If you have become involved in drugs, are thinking about it, or are facing pressure from others to try illegal or dangerous drugs, you may be wondering how it can hurt your family. Families are nearly always harmed if not devastated when a member becomes a drug user or addict.
One of the most concrete ways that drug use harms your family is through finances. You might not think it’s possible now, but people who take drugs and need to get another fix will go to extraordinary lengths to get it. That means if they need money – and a drug habit costs a lot of money – they will even go so far as to steal directly from their loved ones to purchase what they need.
More than that, your family might get you into a rehabilitation program, but they might have to risk all their assets to do it. It is not uncommon for families of drug users to take out additional mortgages on their houses, drain their life savings, or sacrifice college funds and other essential finances to buy treatment. This kind of impact can completely crush your family’s financial future, but it doesn’t end there. Beyond the practical and emotional toll that finances take, there are many other ways drug use can harm your family and relationships.
Drugs and Addiction Erode Your Relationships and Directly Hurt Family Members
When you are taking drugs, often your behavior will change in ways that are beyond your control. You can become subject to mood swings, paranoia, and even periods of rage. You may lash out either verbally or physically at family members or other people in ways that embarrass and stress your family.
Family members will witness these changes and may experience much anxiety or depression as they worry about you. They may even become afraid of you if your behavior becomes too erratic. You might act in a rebellious and defiant manner so that many interactions become a source of pain and distress for those around you.
How You Treat Others Changes
When you are taking addictive or harmful drugs, they will quickly come to seem more important to you than a lot of other things in your life. Because you have developed a biological dependence on a substance, you will be driven to sacrifice almost everything else to satisfy that need.
Thus, your habits will change, and the extent that you value your relationships and strive to keep them up will lessen. You might lose interest in other people, in work, in school, and in activities you previously enjoyed. In doing so, you withdraw from others and neglect them as well as your responsibilities. This neglect will not go unnoticed as the people you love will suffer from your apparent decreased interest in them.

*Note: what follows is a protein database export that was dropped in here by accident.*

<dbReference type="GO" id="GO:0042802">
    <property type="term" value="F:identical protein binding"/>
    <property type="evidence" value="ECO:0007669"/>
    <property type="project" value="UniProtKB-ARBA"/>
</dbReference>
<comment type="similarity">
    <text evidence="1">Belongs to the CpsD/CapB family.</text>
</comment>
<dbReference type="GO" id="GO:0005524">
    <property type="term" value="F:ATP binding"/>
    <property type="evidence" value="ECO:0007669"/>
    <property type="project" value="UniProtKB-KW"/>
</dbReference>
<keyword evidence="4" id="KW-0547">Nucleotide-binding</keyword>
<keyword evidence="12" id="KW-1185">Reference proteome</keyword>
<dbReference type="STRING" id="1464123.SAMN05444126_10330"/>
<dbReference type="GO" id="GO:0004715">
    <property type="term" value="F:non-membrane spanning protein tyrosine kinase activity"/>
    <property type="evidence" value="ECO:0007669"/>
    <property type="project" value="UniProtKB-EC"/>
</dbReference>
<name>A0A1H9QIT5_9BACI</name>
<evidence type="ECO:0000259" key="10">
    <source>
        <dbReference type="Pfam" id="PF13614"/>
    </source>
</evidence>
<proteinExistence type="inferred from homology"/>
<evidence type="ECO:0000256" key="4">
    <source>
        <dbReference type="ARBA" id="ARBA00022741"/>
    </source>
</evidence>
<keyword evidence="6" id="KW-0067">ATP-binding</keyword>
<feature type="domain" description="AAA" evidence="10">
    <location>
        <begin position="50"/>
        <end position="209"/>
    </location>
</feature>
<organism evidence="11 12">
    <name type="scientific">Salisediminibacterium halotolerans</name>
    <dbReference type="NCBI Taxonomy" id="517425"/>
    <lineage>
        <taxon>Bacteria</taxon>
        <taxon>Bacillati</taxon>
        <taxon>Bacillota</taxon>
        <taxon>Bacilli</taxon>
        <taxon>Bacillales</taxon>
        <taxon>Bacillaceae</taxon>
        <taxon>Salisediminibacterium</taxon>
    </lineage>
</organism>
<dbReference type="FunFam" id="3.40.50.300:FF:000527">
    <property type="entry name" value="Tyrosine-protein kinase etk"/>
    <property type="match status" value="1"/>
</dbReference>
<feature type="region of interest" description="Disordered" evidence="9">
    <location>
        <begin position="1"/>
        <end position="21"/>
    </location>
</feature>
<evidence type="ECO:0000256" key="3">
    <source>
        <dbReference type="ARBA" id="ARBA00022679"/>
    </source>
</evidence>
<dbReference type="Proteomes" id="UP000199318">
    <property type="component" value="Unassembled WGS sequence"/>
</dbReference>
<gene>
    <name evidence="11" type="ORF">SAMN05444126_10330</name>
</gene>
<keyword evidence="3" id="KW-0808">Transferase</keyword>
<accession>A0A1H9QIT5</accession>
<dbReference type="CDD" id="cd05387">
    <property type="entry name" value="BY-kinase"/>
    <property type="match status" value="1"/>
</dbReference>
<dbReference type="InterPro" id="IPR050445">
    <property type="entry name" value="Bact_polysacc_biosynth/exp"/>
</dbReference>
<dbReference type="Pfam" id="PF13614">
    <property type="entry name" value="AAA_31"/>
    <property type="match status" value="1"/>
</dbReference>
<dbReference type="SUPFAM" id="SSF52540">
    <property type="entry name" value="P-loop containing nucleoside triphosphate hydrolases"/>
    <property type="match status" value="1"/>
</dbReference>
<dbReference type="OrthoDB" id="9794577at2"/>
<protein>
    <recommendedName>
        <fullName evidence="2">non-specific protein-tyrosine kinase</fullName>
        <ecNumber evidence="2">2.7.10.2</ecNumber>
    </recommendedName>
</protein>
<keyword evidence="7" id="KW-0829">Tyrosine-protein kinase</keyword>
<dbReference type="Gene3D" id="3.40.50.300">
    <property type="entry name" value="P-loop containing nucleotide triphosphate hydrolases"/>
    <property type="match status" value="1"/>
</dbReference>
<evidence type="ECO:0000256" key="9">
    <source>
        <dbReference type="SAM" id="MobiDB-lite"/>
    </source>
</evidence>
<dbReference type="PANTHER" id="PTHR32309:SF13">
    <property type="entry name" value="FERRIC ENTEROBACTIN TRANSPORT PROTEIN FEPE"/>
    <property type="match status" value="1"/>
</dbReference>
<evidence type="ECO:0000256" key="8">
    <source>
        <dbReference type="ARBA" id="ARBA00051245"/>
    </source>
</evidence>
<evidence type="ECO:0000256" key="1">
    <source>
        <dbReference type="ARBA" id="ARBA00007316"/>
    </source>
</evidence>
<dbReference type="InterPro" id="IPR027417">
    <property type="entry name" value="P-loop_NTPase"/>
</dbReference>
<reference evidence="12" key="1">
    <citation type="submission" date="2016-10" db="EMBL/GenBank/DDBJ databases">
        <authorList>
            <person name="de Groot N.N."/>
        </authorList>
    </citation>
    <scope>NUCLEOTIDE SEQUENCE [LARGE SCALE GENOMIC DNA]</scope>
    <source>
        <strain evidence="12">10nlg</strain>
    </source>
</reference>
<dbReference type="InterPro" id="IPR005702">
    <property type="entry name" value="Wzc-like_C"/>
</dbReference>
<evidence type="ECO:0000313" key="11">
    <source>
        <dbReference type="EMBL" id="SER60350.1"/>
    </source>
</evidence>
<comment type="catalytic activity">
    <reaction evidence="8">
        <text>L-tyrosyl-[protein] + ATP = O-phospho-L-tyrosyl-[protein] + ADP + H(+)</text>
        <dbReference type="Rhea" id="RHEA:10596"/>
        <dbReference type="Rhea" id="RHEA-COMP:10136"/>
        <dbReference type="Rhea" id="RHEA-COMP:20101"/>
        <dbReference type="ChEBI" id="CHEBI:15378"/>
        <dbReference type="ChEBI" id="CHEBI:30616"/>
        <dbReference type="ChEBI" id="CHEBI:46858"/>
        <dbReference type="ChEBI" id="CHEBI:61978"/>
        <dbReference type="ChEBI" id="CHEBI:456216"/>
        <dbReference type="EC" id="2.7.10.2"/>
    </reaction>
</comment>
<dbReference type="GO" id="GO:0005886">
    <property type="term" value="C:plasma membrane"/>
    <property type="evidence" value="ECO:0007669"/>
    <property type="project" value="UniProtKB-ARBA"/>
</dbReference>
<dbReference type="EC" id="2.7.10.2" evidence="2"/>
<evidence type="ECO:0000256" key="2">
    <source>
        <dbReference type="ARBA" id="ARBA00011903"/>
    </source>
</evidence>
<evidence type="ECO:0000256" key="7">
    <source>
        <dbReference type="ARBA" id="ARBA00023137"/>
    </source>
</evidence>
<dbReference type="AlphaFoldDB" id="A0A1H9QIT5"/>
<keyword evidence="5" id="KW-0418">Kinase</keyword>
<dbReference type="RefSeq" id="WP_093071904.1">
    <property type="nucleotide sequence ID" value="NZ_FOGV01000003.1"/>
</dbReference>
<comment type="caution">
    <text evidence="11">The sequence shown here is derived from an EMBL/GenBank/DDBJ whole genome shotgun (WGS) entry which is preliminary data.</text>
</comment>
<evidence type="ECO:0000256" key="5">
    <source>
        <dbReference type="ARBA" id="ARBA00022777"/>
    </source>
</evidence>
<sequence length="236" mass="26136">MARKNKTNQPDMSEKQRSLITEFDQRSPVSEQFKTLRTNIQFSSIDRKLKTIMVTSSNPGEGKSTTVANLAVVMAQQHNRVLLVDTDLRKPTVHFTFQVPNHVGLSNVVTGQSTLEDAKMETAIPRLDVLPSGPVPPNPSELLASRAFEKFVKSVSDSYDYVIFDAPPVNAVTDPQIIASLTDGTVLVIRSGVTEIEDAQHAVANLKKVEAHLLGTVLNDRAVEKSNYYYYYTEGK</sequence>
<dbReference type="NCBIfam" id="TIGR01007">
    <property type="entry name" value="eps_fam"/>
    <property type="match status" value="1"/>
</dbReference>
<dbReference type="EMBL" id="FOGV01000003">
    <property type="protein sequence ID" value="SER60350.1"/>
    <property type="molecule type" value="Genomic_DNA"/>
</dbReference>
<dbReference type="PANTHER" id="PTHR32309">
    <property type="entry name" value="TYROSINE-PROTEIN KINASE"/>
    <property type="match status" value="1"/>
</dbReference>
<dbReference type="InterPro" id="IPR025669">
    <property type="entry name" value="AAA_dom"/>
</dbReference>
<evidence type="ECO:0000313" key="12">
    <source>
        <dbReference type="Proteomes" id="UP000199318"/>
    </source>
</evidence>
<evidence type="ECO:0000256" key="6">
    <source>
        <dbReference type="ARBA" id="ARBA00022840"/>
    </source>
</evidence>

Your Ability to Help Your Family Diminishes
If your family depends on you in any way, shape, or form, you put them at risk by getting involved with drugs. Your behavior could lead to problems at work, which could ultimately result in unemployment. If you usually contribute an income, your family may suddenly find themselves struggling to make ends meet. Even worse, they could lose benefits associated with your job like health insurance. This problem may compound if you suffer health complications due to taking drugs and need expensive health care.
Aside from employment, your emotional unavailability will decrease your ability to help your family in most other ways. You will no longer be a source of personal support for family members and could cease doing things they once relied on you to do like chores, household upkeep, or paying bills. In general, your family will spend much of their energy focused on you, helping you, and dealing with you so that their own needs will, in all likelihood, become of secondary concern. That is, if they can pay attention to their needs at all.
In conclusion, it is easy to see how the effect that using drugs has on a person ripples outward into an almost infinite number of related problems. Every one of these has an impact on one’s family. Their concern for you, your treatment of them, the possibility of physical violence, and the probability of financial ruin are all ways that drugs can hurt your family. The good news is that you can always get help, no matter how long you have had a problem or how dire the circumstances are. We have professionals who are on standby and ready to help 24/7. Please call 302-842-2390 for assistance.